Constitutional Court says referendum has immediate legal effect
The Constitutional Court issued a warning on Monday saying that a referendum to initiate constitutional changes at the request of the "In the Name of the Family" initiative would have immediate legal effect if a majority of citizens said 'yes' to the referendum question, which is contrary to intentions for parliament to subsequently decide on the changes.
The initiative wants the Constitution to define marriage as a heterosexual union.
In its warning, the Constitutional Court said that a decision confirming that the referendum was carried out in accordance with the Constitution meant that the Constitution was changed on referendum day.
The warning was issued after the agenda of the current parliamentary session was amended with a proposal to hold the marriage referendum on December 1.
The opposition and external members of the committee on the Constitution objected to the text of decision which proposed calling the referendum because they believe that if there was a vote in parliament after the referendum, parliament could turn down the will of the people.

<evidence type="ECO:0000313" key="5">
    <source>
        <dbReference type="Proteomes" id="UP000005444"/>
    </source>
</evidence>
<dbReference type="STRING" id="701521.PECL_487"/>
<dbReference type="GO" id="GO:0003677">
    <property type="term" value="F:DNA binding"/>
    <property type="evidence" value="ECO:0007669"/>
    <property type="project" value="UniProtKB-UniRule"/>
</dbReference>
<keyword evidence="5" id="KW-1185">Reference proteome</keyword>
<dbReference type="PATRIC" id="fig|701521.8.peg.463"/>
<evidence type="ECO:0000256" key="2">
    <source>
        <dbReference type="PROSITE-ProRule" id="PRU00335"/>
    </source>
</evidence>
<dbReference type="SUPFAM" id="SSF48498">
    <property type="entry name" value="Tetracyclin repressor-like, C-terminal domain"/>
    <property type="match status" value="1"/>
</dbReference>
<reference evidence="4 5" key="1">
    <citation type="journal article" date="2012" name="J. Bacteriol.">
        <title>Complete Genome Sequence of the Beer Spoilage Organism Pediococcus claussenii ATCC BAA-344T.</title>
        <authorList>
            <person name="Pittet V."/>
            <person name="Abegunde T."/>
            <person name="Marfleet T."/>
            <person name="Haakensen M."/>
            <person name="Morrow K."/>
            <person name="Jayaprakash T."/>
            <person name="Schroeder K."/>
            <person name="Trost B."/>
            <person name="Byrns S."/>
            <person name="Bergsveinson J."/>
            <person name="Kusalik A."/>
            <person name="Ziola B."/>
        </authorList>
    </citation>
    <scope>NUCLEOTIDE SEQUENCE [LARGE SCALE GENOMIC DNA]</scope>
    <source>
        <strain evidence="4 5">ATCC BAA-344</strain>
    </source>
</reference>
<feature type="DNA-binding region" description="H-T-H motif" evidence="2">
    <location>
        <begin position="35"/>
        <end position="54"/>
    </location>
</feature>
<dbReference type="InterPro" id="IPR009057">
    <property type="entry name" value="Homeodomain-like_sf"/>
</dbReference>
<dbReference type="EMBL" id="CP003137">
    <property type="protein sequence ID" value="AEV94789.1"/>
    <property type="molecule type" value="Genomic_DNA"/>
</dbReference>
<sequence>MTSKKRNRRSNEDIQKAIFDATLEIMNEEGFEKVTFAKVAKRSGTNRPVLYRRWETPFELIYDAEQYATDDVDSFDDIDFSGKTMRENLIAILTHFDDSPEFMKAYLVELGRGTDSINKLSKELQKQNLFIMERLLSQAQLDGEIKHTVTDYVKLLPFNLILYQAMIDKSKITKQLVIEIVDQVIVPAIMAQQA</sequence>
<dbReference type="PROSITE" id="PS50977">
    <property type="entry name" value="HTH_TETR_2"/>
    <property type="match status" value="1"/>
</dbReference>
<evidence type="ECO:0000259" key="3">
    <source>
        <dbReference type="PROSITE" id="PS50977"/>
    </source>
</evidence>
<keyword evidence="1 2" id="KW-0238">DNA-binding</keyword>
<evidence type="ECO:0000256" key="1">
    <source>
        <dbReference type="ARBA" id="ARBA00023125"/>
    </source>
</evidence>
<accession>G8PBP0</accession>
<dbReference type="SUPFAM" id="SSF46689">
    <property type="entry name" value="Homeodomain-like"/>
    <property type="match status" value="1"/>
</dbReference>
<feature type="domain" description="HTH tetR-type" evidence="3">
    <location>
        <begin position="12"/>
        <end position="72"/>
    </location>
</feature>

The Constitutional Court said that in a people's referendum, called at the initiative of a people's initiative, voters decide on the referendum question, meaning that the people directly decide on changing the Constitution as proposed, in the form of the referendum question, by at least ten per cent of the electorate, by voting for or against the proposal.
The Constitutional Court said the marriage referendum would be the first time that the people directly decided on a concrete proposal to change the Constitution as proposed by voters.
Therefore, it is especially important that the decision and the procedure it would launch be in accordance with the Constitution because they would set a precedent not only for future parliamentary and referendum practice, but also for the true realisation of direct democracy in Croatia, the court added.